But Clark’s understanding of presentation extends to the way she delivers her songs. There is a rollercoaster of emotion from the way she scuttles around in four-inch heels for “Pills” to the creep-factor of her masked guitar tech looming over her for a somber intro to “Huey Newton;” from the revved up version of “New York” to pure heartbreak of the stripped back “Happy Birthday, Johnny.” Perhaps all of these feelings coalesce when she raises a fist over her head and insists, “Let’s fight the power today,” before launching into “MASSEDUCTION.” She takes us all over the map and acts as if it’s all perfectly natural. And in the end, you believe it is. — AF

Nine Inch Nails
General angst translates well when the earth is a giant trash fire, so Nine Inch Nails are giving us a very state-of-the-world-in-2018 vibe with their set. Trent Reznor brings a startling intensity to everything he does: His vocals, the way he moves at his mic stand, even the way he shakes a tambourine.

The atmosphere is charged and it feels at times like the band are trying to expunge something. Reznor has stated that “there’s too much fucking talking,” and thus careens from one song to the next. Something akin to a mosh pit emerges during “Hand That Feeds,” but in their state, most people are just jumping up and not landing evenly on their feet. For a post-midnight set, there are times when the lights are shockingly bright, and more than one person in the audience was spied with sunglasses on.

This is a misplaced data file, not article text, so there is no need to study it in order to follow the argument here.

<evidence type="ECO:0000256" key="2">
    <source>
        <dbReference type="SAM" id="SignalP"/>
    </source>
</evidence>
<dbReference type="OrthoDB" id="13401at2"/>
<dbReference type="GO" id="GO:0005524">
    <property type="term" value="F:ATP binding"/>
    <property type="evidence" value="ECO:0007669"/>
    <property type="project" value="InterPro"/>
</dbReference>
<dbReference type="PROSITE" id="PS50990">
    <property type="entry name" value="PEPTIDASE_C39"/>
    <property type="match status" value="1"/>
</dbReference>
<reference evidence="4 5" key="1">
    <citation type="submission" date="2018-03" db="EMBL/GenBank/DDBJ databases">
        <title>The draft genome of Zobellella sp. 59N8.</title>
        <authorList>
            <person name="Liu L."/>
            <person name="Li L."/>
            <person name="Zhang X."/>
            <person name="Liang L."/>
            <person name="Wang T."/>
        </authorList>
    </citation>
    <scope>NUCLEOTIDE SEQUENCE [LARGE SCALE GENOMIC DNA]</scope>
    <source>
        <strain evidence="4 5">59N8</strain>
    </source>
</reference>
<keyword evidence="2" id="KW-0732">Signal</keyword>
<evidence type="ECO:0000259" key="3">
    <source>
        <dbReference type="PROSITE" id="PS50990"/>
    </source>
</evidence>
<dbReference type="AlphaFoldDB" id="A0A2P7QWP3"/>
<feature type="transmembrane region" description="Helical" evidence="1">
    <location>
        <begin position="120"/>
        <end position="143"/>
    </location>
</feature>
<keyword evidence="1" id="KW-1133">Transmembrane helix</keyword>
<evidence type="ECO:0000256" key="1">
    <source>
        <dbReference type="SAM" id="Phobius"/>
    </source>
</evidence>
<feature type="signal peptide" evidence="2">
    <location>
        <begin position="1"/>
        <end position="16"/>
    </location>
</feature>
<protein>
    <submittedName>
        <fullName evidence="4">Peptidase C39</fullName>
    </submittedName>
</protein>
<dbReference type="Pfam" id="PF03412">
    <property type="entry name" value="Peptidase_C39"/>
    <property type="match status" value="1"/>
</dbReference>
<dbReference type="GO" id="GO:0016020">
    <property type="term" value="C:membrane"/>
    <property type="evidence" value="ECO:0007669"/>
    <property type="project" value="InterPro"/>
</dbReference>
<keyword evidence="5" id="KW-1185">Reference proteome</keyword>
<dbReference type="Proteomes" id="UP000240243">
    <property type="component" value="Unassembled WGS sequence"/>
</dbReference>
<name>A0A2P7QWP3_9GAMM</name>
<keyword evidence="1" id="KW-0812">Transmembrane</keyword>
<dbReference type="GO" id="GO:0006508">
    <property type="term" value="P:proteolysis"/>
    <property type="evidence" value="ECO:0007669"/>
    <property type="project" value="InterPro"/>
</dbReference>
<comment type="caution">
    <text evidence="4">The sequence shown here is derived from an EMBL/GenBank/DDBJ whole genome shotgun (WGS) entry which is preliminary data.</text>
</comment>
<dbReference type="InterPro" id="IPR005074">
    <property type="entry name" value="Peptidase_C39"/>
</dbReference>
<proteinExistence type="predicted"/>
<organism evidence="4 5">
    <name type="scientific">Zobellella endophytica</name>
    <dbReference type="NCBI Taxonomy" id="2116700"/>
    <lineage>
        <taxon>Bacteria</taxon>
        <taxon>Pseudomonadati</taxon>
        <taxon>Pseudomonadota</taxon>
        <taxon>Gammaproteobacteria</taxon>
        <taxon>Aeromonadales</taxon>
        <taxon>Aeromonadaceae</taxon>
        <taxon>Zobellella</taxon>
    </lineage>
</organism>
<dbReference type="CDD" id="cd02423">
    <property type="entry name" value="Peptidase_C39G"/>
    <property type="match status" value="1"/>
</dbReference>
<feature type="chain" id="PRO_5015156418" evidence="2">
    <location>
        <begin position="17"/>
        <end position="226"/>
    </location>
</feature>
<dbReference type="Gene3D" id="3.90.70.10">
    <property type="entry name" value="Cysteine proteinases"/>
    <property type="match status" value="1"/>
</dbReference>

It’s still the songs of The Downward Spiral that exist most clearly in people’s minds, and it’s edifying to learn what awkward sing alongs they make: It’s intensely awkward to have a group of people sing the chorus of “Closer.” And as the set comes to a close at 2am, having the words to “Hurt” shouted all around you is one giant bummer. But that’s no fault of Trent’s — he can’t be held responsible for the crowd’s unchecked impulse. — AF

Words by Mikael Tobias and Amanda Farah. Photos by Morten Aagaard Krogh.

LIVE REVIEW: Nine Inch Nails, Forum, 13.05.2014

in Live Reviews by

Photo by Tom Spray

As Tom and I remark again on the oddity that Nine Inch Nails, one of the biggest names in rock music of any description, somehow can’t fill up Forum in Copenhagen (seriously guys, the main guy on the poster outside the venue is Cliff Richard), we are greeted by the anachronism that is Cold Cave. I sense a common feeling of nostalgia towards the bombastic and cheap-sounding synths, the Robert Smith-inspired vocals, the leather jacked, black shades and shitty hair. If you squint your eyes, and find a way of doing something similar to your ears, you might just be transported back to the not so distant past when everyone on the deathrock.com message board collectively lost their shit over Crystal Castles. But squinting is annoying, and in the end, so are Cold Cave.